High Cholesterol Heart Healthy Diet and Nutrition

{SCA} If you want to eat a heart-healthy diet but are not sure what foods you should buy, check out this heart-healthy kitchen essentials guide. From fruits and vegetables to whole grain goodness, learn what foods to keep on hand.

By paying close attention to what you eat, you can reduce your chance of developing atherosclerosis, the blocked arteries that cause heart disease and stroke. If the artery-clogging process has already begun, you can slow the rate at which it progresses. With very careful lifestyle modifications, you can even stop or reverse the narrowing of arteries.

While this is very important for everyone at risk for heart disease, it is even more important if you have had a heart attack and/or procedure to restore blood flow to your heart or other areas of your body, such as angioplasty, bypass surgery or carotid surgery. Following prevention advice can protect against restenosis, or the re-narrowing of your arteries.
Feed Your Heart Well

Feeding your heart well is a powerful way to reduce or even eliminate some risk factors. Adopting a heart-healthy diet can help reduce total and LDL cholesterol (the “bad” cholesterol), lower blood pressure, lower blood sugars, and reduce body weight. While most dietary plans just tell you what you CAN’T eat (usually your favorite foods!), the most powerful nutrition strategy helps you focus on what you CAN eat. In fact, heart disease research has shown that adding heart-saving foods is just as important as cutting back on others.

Here are 5 nutrition strategies to lower your cholesterol and reduce your risk of heart disease:

  • Eat more vegetables, fruits, whole grains and legumes. These wonders of nature may be one of the most powerful strategies in fighting heart disease. The increase in dietary fiber helps lower bad LDL cholesterol.Choose fat calories wisely. Keep these goals in mind: Limit total fat grams; Eat a bare minimum of saturated fats and trans-fatty acids (for example, fats found in butter, salad dressing, sweets and desserts); When you use added fat, use fats high in monounsaturated fats (for example, fats found in olive and peanut oil). Another strategy is to use plant stanols or sterols as a dietary option for lowering bad LDL cholesterol.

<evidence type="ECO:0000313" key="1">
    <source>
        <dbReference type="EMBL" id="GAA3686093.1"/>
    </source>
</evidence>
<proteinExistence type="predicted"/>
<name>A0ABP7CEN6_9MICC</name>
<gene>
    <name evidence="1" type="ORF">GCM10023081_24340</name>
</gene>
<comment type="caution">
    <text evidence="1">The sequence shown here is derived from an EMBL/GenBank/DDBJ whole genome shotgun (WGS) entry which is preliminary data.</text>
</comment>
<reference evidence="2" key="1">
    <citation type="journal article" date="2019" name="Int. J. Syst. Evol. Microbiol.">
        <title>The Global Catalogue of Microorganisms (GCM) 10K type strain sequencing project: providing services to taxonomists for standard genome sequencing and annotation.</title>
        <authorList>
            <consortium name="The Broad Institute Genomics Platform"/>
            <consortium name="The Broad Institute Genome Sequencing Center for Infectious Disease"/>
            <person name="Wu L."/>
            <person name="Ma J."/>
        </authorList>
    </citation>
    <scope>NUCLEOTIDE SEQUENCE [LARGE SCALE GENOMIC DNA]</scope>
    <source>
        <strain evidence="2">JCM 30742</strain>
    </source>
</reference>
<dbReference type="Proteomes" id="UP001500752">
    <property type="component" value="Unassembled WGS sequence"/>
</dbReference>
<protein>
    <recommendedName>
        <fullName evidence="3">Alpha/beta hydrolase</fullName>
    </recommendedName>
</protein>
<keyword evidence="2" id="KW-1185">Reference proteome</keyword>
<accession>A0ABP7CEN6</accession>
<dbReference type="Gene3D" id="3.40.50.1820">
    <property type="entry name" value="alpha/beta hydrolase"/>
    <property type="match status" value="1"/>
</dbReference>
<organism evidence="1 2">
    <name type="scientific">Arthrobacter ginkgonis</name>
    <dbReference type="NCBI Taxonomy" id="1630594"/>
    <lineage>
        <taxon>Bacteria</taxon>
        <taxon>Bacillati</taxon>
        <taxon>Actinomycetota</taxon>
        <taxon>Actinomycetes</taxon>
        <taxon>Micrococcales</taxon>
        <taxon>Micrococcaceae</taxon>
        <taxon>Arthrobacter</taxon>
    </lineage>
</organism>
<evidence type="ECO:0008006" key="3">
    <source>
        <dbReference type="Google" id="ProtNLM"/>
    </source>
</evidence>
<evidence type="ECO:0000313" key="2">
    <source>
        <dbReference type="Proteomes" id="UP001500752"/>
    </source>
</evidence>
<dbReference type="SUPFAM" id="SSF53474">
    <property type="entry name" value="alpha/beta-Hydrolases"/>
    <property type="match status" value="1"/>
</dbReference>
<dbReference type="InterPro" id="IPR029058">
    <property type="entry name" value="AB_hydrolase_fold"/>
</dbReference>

• Eat a variety — and just the right amount — of protein foods. Commonly eaten protein foods (meat, dairy products) are among the main culprits in increasing heart disease risk. Reduce this nutritional risk factor by balancing animal, fish and vegetable sources of protein. Substituting soy protein for animal protein has been reported to lower LDL cholesterol, which reduces your risk of heart disease. Higher intakes of omega-3 fatty acids has been shown to help reduce the risk of heart disease. The American Heart Association recommends that fish be included as part of a heart-healthy diet.
  • Limit cholesterol consumption. Dietary cholesterol can raise blood cholesterol levels, especially in high-risk people. Limiting dietary cholesterol has an added bonus: You’ll also cut out saturated fat, as cholesterol and saturated fat are usually found in the same foods. Get energy by eating complex carbohydrates (whole wheat pasta, brown or wild rice, whole-grain breads) and limit simple carbohydrates (regular soft drinks, sugar, sweets). If you have high cholesterol, these simple carbohydrates exacerbate the condition and may increase your risk for heart disease.
  • Feed your body regularly. Skipping meals often leads to overeating. For some, eating five to six mini-meals may help keep cravings in check, help control blood sugars and regulate metabolism. This approach may not be as effective for those who are tempted to overeat every time they are exposed to food. For these individuals, three balanced meals a day may be a better approach.